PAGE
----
Early on Easter morning, Resplendent Ceylon managing director Malik Fernando was set to leave his house for a business meeting when reports of a series of bombings in Sri Lanka’s capital Colombo reached him.
Explosions at hotels and churches would claim the lives of more than 250 people, including 45 foreign nationals, and leave a country celebrating a decade since the end of a 26-year civil war, in shock.
Watching events unfold, Fernando spent hours contacting overseas partners. “It was a painful and tragic wake-up call, and I asked our partners not to give up on us,” he says.
“A lot of British visitors wanted to stay,” Fernando recalls.
Shiromal Cooray, chair of Jetwing Hotels, agrees. She says the ensuing days were “manageable” with “very few [customers]” choosing to leave.
But four days later, on 25 April, the British Foreign Office advised against “all but essential travel”, putting Sri Lanka out of reach for UK guests.
A “wave” of cancellations followed for Resplendent Ceylon, Fernando recalls. “The advice change really hit us hard. It was understandable, but it was a very despondent time.”
“Every Sri Lankan was suffering – from hotel owners to tuk-tuk drivers,” adds Cooray.
Frustrated by what he believes was a “slow” response to win back visitors by the state-run tourism authority, Fernando launched the private sector-backed Sri Lanka Tourism Alliance.
In just a few weeks, the group grew to more than 150 Sri Lankan and international tourism companies and bodies, including Jetwing.
The FCO’s advice was revised on 6 June, and through the alliance’s website, lovesrilanka.org, daily updates on improved security measures have appeared, with agents and operators able to receive a newsletter offering “a single point of credible information”.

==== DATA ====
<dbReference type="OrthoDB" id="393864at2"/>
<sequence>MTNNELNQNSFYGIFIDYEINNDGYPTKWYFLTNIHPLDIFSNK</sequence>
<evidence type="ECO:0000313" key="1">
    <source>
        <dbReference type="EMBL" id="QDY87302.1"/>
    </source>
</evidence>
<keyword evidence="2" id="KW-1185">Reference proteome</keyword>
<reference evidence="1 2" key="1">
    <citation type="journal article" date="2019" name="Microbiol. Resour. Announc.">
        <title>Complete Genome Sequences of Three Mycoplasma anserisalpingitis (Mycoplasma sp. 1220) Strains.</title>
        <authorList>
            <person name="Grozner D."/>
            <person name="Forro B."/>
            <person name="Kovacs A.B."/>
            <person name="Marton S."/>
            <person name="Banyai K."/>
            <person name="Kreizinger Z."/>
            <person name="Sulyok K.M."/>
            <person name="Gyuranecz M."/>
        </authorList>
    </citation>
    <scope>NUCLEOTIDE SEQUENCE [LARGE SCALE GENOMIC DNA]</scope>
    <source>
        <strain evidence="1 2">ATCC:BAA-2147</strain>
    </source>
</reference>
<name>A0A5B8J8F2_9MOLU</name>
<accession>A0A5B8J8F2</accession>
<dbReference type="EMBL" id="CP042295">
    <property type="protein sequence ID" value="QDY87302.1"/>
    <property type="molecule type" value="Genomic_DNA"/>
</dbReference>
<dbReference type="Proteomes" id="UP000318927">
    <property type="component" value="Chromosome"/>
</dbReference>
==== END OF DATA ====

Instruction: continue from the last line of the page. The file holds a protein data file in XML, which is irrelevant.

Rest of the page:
The group is curating and sharing social media posts from travellers in the destination to tell “real, up-to-date stories” of life on the ground.
Fernando hopes to drive the consumer confidence in safety needed for the country’s tourism recovery.
“Confidence can come back quickly, especially as the British trade was so bullish with their support,” he smiles. “We just need clients to feel the same way.”
Regarding improved security, the alliance is lobbying the government to form “more joined-up” intelligence-gathering strategies for its anti-terrorism departments – steps Fernando believes are being taken.
Cooray advises agents wanting to support the destination to take advantage of “very attractive” airfares and hotel rates to entice customers back to Sri Lanka.
“It’s not too late to save the Christmas season,” says Fernando. “The day after the advice changed, it picked up. It will take a while to fill the order books, but we will get there together.”
A London travel agency took a £30,000, 17-night booking for a family as soon as the FCO’s travel advice for Sri Lanka was softened.
Nick Harding-McKay, director of TTG Top 50 Travel Agencies double winner Travel Designers, said: “They were ready to book, but when the ban came in, the trip was put on hold. As soon as the advice changed, they told us they still wanted to go and were ready to book. This just shows there is public confidence in Sri Lanka.”
Harding-McKay added a honeymoon couple had also resumed their Sri Lanka plans following the updated advice.
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